A cardinal change is a change that goes beyond the permitted changes detailed in the contract.  It is usually a request so far outside the scope of the original contract that it frustrates the very purpose of the contract (click here for examples from our previous blog).

“Abandonment” occurs when a property owner is said to have “abandoned” a project or property.  Abandonment can be shown where parties fail to follow change order procedures, when the final product differs substantially from the original contract, and even when there are impermissible cardinal changes.

The legal implications of cardinal changes and abandonment, and specifically the remedies and damages that are available to both, provide that a contractor may recover damages that are a result of excessive, owner-directed changes to a project, beyond what the parties could have reasonably anticipated at the time of contracting.

In fact, in most jurisdictions the two terms are sometimes used interchangeably.  However, according to the California Supreme Court, the two doctrines are “fundamentally different” and the scope of damages available also differ.  This nuanced issue in construction contract law may seem small, but it can have a significant affect on the amount of damages a contractor may recover.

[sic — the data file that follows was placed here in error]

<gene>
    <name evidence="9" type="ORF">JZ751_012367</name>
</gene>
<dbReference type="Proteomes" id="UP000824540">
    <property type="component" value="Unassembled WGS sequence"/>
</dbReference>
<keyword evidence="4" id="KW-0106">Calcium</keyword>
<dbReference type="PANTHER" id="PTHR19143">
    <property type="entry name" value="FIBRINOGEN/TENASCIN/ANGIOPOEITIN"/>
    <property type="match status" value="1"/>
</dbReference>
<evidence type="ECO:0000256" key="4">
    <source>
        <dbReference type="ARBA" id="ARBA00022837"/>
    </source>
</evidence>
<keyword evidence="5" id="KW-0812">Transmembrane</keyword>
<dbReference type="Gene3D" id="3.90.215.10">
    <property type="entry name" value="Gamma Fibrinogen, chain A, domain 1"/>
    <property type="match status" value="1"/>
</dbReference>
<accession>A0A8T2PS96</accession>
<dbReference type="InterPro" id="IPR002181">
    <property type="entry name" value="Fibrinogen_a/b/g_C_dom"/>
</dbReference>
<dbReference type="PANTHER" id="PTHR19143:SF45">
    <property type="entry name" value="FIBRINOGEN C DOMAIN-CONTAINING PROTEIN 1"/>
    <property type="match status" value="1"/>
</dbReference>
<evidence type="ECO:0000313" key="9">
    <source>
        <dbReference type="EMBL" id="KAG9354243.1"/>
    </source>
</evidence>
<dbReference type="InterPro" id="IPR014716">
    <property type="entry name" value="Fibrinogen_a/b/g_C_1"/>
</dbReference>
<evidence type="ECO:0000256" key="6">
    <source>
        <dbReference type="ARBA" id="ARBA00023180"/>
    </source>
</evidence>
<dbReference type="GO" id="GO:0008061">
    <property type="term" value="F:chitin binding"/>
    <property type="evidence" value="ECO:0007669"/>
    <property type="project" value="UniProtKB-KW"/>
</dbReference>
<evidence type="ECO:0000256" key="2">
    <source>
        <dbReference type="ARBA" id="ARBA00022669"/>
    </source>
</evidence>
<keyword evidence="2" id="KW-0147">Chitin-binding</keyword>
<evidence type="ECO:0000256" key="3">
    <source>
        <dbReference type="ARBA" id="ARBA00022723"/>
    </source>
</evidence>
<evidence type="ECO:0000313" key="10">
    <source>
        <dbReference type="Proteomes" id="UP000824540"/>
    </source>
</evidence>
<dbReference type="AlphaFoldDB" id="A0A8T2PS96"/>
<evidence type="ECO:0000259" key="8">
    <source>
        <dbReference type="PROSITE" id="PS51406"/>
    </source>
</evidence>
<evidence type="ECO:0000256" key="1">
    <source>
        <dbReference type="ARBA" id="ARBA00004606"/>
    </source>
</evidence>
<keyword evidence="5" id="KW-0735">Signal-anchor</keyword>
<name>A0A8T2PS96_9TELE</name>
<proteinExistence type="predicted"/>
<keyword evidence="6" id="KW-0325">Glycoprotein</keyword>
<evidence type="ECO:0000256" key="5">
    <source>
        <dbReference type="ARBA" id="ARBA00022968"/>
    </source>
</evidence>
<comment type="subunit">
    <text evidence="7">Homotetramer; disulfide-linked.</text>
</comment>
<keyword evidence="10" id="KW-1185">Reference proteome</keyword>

In Amelco Electric v. City of Thousand Oaks, 15 Cal.Rptr.2d 900 (2002), the California Supreme Court held that under an abandonment claim, a contractor is entitled to recover the total cost (less payments received) for work both before and after the contract was abandoned. Under a cardinal change claim, however, the contractor is only entitled to breach of contract damages for the additional work constituting a cardinal change.

If you have any questions about construction contracts, consult with an experienced attorney. Ezer Williamson Law provides a wide range of both transactional and litigation services to individuals and businesses. Contact us at (310) 277-7747 to see how we can help you.

Non-Disclosure Agreements: Issues and Variations

Non-disclosure agreements (NDA) can be either a stand-alone contract or a provision of a contract within a larger contractual agreement or transaction or a stand-alone contract that typically requires an individual or entity to (1) refrain from disclosing information, (2) protect the confidentiality of information received, and only (3)  limit the use information for a specified purpose. Businesses use NDAs as an asset protection tool. This is especially true for businesses working with technology and other intellectual property. Previously on the blog we discussed trade secrets, which are some type of information a business wants to keep confidential. One way to ensure the protection of a trade secret is by having parties with knowledge of the trade secret sign an NDA.